rush of activities in the world out- coyly, "'Do you think I'll pass this The book is trash, if by trash
side. Of memories there will al-I course, kind sir?" "No," answered you mean something that will not
he "I need you in this class this be read in several years from now.
ways be, and should be, many; of y ume! Mrs. Brush is not concerned with
sumr!I
regrets, none. A new life, one of I* * * future generations. Like the news-
responsibility and citizenship, is paper person who turns out his
now unfolding itself before the copy of two thousand, three thous-
and words, she is concerned only
graduates of the universities of the 7 with today, with the paper on the
nation. j press below. People who will not
The college student has often read a book until it has survived
been likened to a three-fold entity the slicing edge of time for twenty-
years, people who today are con-
consisting of capitalist, laborer, and n ~ temporary in their reading with
entrepreneur. He is a capitalist in I c, Mathew Arnold and George Moore,
that he invests his money and his Photo, showing sad scene. they will never get to Mrs. Brush.
time in an enterprise from which*** She will be forgotten by the time
he expects proportionately larger But that isn't what I reall y get round, o they woflayn-
future returns; he is a laborer in wanted to write about this morn- gtlrisisdreorddi the New Mfdayu-
in.Ife tI should say some- tli srcre nteNwMz
tahepthienryadaiiyIthing in the way of ongatulation zey Text. And Mrs. Brush and her
intows the business of gaining an ed- inasmuch as you have successfully foelossthe up-from-journalism s
ucation; and, finally, he is an en- engineered four-maybe more- noeit, don't carea a whoop; it is
trepreneur in that he takes the risk years of college, than which there a part of their philosophy not to
of pofi an los, nd anaes he i nohin whche. Popl onthecare. There is something glorious
of roft ad lssandmangesth isnotingwhiher Pepleon hein their point of view, the view
outside think that college is a place that the life at immediate handf
undertaking of making himself a where youngsters raise hell, drink, i h otiprat fcus
success. All this is sound econom- loaf, stay up all night, get into it has itsrakntisnarrow
ics; and yet we do not believe that bad habits, raise hell, drink, etc.' in a its drardwfbacstiexperence
one out of ten of the graduates of aWelthydasamtrofac but it is vitally alive, some thing
university realizes it. Naturally, it -but it isn't all play. I can think ta cdmc irr tc iea
oft henn wohv nothsopdfloing worse than a hangover ta cdmc irr tc iea
is o te nne ho avenotstopedfollowing an all night brawl, with tre can never possess.
to consider these facts that we ad- blue books, theses, etc., staring you GUILD CHOOSES
dress ourselves, in the face. There. is nothing in COMEDY OF GREAT WAR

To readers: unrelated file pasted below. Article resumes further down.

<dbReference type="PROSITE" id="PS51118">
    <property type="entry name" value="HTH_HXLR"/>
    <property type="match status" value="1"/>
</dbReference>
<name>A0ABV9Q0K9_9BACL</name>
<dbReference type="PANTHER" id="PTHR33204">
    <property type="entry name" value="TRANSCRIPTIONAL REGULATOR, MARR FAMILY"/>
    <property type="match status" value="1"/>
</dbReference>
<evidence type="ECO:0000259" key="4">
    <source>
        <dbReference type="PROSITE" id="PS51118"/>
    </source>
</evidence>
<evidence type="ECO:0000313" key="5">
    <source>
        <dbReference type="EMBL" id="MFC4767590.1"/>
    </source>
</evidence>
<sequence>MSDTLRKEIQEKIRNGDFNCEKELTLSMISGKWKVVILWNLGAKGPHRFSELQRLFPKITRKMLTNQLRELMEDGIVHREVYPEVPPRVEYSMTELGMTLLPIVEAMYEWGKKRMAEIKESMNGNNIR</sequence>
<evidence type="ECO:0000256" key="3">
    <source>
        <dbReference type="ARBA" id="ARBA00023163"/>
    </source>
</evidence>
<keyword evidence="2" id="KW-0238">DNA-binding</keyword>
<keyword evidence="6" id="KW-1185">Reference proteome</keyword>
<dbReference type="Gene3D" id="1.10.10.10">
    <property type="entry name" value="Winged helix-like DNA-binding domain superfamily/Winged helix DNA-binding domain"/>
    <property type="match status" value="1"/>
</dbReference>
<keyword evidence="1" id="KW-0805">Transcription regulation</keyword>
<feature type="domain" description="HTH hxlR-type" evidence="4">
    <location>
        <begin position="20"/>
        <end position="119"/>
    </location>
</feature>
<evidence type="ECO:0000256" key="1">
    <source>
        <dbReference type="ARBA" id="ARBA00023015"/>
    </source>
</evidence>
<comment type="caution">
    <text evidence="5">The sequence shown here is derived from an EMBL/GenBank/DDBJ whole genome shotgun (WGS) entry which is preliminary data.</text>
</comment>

This graduation marks the be- the business world which is equal For its July publication, the Lit-
giningof he rea adentreto three hour final following a full erary Guild has chosen Wooden
ginnng o th gret aventrenight of cramming. The cold, cruel Swords, a novel "frankly and riot-
even as the use of the wrd "coi- world, oft referred to by our eders,ouyfny"byJcesDvl
mencement" implies. Now it is, offers nothing to compare with Thstoruny"is aiogapic on
that the student, the members of toeproswe u iaca fesion of a nearsighted, bespectacl-
his community, and, indeed, the standing has sat down and we are ed one who fought the Great War
forced to sell a pretty good suit to with spittoon, a wheelbarow, a
whole nation will discover wh at a perfect stranger for $3. sog n rotedal
dividends will be paid into the trea- * * * sepone adfBroom the deadlyh
sury of human progress in return f book appeared in France last year

for this investment. Will the en- under the title of Sabres De Bois,
trresucceed? Will it merely be and was acclaimed by the French
atherisethuansffal press as an expression of "true
antetfth huadso^al French gaiety of the best sort and
ures? That is the experiment and in the finest spirit".I
the adventure. M. Deval is known in the United
This is undoubtedly a material- States particularly for his play,
istic way of looking at the matter;j Her Cardboard Lover. The play
but there can be no doubt that it appeared in Ann Arbor during the
reflects the attitude of the major- past season. He is the author of
ity of the American people and of two other plays, Une Faible Fem-
those interested in educating young ~ me and Etienne, both of which
Americans. Of all the values that have received successful presenta-
have been acquired by the students Those are the days when y'ou M.ioea' rst nove. wodsi
personality, of the increased vision, wolhaednaytigo M.Dv sfrtoe.
the greater understanding, and hu- wouldavfew doelanything to R. E.M.
been syaidhbefoevndistbing hsd things don't phange, you may apart the minute it was handed
beensaidbefre, nd s beng aid et... Bt tere go to you? Remember-but I seea